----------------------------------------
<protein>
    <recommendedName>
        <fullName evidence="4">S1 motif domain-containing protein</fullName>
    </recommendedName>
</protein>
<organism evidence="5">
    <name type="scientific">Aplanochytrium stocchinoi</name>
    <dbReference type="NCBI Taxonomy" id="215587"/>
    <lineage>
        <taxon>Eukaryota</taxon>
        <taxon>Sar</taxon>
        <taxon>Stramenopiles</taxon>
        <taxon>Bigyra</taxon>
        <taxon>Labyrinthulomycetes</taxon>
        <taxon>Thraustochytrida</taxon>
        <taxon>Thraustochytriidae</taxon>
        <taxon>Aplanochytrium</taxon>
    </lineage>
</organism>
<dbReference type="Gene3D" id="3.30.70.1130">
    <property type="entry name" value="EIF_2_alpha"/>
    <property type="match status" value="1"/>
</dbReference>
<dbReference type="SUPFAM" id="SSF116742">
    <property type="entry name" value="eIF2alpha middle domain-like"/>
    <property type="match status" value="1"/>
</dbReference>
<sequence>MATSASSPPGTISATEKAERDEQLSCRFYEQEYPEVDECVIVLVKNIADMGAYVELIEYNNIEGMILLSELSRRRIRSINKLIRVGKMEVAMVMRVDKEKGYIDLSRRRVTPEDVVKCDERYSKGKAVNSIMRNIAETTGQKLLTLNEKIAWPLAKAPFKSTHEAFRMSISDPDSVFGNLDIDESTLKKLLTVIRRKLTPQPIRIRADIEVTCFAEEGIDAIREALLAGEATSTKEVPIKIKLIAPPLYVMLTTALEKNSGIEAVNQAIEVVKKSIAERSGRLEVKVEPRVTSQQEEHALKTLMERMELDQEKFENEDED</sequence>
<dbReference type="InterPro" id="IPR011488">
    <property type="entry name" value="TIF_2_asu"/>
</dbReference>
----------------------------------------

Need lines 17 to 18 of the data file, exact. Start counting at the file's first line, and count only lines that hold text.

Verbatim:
        <taxon>Aplanochytrium</taxon>
    </lineage>